Stem Cells: An Overview
Stem cells are primitive undifferentiated cells that have the ability to self-replicate and/or adopt a specific cell type in the body (e.g. skin cells, connective tissue, cartilage, etc.). Stem cells are defined by their potency and depending on the source of stem cells, the potency may vary. For instance, stem cells harvested from the umbilical cord blood would be considered pluripotent and therefore be of a higher order than multipotent stem cells from other sources. A topic that has led to controversy in the media is the distinction (or lack thereof) between embryonic stem cells and adult stem cells. Research into embryonic stem cells would in the past have been associated with the need to sacrifice an embryo ‒ a natural source of moral conflict in many countries. But adult stem cells ‒ the type used in regenerative medicine ‒ are taken from sources such as the umbilical cord blood, bone marrow, or from adipose tissue. Adult stem cells can either be donated (allogeneic) or be derived from the individual him- or her-self (autologous). Haematopoietic stem cells have been used in medicine for decades for the reconstruction of the blood cells that make up the immune system. However, when referring to regenerative medicine, it is the mesenchymal stem cell type that is implied. Mesenchymal stem cells (or MSCs) have four properties that are believed to contribute to their therapeutic potential:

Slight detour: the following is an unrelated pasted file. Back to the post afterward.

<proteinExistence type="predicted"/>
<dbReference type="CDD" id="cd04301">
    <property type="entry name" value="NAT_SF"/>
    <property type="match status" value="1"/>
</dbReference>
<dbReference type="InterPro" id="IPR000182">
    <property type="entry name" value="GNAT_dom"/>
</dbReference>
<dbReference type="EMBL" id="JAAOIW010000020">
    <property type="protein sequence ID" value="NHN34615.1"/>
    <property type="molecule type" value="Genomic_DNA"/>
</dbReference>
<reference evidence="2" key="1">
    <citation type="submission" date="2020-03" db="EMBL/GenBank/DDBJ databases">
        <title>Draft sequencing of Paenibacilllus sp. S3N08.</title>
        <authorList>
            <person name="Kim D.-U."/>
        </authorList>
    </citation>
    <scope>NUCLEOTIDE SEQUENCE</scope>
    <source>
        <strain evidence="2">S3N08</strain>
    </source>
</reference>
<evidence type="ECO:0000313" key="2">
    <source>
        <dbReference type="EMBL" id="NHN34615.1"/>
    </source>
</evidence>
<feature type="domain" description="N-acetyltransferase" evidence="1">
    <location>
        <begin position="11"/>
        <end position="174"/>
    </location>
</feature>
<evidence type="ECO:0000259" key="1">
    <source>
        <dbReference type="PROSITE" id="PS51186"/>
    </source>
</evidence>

- MSCs can give rise to a number of different cell lineages (differentiation)
- MSCs can proliferate (self-replication)